WASHINGTON (Reuters) - A powerful U.S.-based automakers group said on Tuesday that it favors keeping rules of origin intact in the North American Free Trade Agreement (NAFTA), echoing comments from its Mexican counterpart.
Under the trade deal between the United States, Mexico and Canada, rules of origin stipulate that products must meet minimum regional, or NAFTA-wide, content requirements to be tariff-free.
“We believe the NAFTA rule of origin, which establishes the highest threshold of any free trade agreement the U.S. has ever negotiated, should remain intact,” Annemarie Pender, spokeswoman for the Association of Global Automakers, told Reuters.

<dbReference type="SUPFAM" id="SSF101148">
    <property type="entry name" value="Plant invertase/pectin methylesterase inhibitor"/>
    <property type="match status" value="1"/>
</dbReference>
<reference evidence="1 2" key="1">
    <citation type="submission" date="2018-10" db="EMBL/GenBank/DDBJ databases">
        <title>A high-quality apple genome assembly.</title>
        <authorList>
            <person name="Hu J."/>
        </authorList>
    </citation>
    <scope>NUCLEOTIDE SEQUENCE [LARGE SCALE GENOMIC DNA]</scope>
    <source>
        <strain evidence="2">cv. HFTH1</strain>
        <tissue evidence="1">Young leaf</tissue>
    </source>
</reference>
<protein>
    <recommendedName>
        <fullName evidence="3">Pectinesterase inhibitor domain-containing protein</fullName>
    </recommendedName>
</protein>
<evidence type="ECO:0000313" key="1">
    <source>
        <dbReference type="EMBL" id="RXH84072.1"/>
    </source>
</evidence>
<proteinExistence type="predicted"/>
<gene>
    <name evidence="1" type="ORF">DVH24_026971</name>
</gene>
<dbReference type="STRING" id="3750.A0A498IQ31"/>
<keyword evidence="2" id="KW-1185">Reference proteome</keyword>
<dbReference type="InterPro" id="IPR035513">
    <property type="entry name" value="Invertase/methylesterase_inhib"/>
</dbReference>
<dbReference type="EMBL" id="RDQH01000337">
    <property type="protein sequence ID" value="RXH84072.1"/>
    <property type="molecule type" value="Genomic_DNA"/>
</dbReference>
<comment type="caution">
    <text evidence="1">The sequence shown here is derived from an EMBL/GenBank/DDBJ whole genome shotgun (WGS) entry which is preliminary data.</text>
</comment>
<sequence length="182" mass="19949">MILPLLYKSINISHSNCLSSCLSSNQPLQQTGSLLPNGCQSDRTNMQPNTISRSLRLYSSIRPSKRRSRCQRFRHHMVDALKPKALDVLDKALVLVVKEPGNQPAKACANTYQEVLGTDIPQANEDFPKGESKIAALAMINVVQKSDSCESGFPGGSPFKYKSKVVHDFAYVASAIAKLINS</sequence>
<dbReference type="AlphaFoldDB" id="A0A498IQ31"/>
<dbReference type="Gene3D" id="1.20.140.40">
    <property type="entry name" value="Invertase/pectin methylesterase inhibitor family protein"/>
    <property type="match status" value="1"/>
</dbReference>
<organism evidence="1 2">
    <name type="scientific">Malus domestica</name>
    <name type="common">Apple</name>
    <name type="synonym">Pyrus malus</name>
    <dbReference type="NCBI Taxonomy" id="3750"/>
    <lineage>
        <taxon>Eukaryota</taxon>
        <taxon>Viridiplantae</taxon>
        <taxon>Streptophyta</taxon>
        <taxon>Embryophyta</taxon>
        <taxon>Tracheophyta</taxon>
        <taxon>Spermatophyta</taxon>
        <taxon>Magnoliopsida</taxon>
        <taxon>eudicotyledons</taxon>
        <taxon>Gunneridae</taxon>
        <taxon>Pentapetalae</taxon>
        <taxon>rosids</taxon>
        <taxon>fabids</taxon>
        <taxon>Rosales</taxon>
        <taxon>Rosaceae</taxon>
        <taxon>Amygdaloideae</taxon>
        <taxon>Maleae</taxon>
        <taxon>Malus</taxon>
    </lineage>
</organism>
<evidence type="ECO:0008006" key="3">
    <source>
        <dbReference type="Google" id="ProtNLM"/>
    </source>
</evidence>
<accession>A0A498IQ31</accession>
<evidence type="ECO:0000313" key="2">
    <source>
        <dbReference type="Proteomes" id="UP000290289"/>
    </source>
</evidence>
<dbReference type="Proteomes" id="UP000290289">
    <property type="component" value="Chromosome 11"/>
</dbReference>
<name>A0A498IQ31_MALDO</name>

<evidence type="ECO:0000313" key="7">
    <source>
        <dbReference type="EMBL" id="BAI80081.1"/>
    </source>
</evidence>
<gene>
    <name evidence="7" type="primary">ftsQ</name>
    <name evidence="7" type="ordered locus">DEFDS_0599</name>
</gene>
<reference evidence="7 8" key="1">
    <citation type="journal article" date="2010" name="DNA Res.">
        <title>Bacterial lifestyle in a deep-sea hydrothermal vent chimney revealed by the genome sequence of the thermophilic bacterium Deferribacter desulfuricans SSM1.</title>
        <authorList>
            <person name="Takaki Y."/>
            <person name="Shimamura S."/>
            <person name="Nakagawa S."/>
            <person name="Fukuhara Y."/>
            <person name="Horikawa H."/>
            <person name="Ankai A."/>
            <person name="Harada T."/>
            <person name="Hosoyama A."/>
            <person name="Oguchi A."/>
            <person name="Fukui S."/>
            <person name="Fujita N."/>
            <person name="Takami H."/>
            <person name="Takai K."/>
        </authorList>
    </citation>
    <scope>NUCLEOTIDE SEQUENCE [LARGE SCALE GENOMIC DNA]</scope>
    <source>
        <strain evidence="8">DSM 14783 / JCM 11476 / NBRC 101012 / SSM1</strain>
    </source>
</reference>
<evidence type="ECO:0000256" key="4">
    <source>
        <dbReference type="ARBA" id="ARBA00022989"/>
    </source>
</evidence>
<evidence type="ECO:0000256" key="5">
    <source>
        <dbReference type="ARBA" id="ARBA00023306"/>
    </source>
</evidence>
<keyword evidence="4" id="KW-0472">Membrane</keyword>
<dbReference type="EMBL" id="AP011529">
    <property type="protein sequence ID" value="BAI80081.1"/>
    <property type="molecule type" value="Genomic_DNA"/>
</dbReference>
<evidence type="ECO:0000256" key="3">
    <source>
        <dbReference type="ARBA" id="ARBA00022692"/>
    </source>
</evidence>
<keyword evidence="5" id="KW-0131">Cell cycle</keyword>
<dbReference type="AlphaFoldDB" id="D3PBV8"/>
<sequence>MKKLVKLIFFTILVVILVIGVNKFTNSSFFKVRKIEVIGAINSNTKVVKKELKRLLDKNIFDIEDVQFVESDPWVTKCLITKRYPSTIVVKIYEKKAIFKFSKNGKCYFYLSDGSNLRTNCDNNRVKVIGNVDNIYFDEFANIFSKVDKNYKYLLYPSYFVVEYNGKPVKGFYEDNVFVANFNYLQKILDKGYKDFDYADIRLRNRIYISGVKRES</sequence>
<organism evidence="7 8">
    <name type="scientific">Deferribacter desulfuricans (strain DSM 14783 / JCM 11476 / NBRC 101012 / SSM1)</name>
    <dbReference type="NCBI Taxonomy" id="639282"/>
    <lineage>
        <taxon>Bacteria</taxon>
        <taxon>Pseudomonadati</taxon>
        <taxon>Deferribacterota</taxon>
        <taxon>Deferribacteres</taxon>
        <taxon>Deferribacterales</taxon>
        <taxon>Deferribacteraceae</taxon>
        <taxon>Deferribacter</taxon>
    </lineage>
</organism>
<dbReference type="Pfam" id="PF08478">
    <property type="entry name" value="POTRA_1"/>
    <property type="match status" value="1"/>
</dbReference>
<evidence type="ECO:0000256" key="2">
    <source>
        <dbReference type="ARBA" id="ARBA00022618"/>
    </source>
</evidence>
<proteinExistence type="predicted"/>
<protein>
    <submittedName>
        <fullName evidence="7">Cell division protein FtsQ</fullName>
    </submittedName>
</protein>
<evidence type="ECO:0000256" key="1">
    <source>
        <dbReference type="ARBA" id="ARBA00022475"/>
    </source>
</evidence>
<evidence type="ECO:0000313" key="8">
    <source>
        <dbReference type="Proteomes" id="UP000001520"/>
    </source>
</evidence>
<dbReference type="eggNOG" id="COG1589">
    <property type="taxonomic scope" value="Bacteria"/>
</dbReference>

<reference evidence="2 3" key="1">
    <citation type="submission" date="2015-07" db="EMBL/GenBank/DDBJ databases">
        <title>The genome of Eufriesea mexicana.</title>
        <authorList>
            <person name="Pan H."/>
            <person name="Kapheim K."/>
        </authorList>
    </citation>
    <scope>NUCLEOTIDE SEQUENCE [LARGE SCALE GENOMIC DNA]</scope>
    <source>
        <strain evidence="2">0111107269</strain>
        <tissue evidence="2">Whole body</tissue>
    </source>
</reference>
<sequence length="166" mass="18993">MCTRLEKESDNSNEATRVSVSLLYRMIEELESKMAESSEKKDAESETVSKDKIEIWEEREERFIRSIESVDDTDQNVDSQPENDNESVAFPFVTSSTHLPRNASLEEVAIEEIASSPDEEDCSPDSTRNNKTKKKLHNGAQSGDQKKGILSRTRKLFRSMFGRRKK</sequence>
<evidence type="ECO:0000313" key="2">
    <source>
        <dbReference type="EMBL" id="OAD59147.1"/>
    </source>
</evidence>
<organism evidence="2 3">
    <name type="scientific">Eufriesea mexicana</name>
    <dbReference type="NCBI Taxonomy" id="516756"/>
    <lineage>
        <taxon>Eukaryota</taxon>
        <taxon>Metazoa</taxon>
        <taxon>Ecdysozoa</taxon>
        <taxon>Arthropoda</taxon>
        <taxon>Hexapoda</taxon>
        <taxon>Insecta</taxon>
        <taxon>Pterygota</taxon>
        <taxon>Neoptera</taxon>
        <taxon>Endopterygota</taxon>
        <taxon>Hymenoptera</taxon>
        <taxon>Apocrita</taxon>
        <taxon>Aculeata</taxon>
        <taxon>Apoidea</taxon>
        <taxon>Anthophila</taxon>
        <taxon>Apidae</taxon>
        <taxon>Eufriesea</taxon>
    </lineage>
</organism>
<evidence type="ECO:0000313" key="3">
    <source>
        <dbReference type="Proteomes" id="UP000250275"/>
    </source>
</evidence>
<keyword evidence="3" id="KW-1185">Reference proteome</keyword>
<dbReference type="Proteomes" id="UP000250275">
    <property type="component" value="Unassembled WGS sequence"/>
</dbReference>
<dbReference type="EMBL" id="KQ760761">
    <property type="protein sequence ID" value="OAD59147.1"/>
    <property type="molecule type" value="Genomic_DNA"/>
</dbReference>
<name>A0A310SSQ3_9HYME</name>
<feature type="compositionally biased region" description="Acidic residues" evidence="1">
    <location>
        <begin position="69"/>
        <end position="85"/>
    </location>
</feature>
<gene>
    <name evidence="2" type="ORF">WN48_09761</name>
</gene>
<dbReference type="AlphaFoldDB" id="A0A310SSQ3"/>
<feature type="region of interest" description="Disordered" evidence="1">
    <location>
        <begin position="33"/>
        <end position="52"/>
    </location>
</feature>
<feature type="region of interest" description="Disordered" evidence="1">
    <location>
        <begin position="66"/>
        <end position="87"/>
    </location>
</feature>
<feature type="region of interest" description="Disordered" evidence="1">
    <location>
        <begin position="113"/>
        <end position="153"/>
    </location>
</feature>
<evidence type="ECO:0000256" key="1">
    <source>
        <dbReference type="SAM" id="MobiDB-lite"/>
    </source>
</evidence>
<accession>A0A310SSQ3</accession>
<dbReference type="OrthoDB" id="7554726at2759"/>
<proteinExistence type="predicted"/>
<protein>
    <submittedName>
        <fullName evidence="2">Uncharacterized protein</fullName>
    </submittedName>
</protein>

The president of the Mexican automakers’ association said on Monday that the auto industries of the United States, Canada and Mexico agreed there should be no changes to rules of origin, describing them as key to creating value and integrating the auto industry in North America.
Last week the administration of U.S. President Donald Trump triggered a 90-day consultation period with Congress, industries and the American public that would allow talks over NAFTA to begin by Aug. 16.
Mexican officials have said that the rules of origin could be modified when the 23-year old trade pact is renegotiated.
Reporting by David Shepardson; Writing by Anthony Esposito; Editing by Phil Berlowitz
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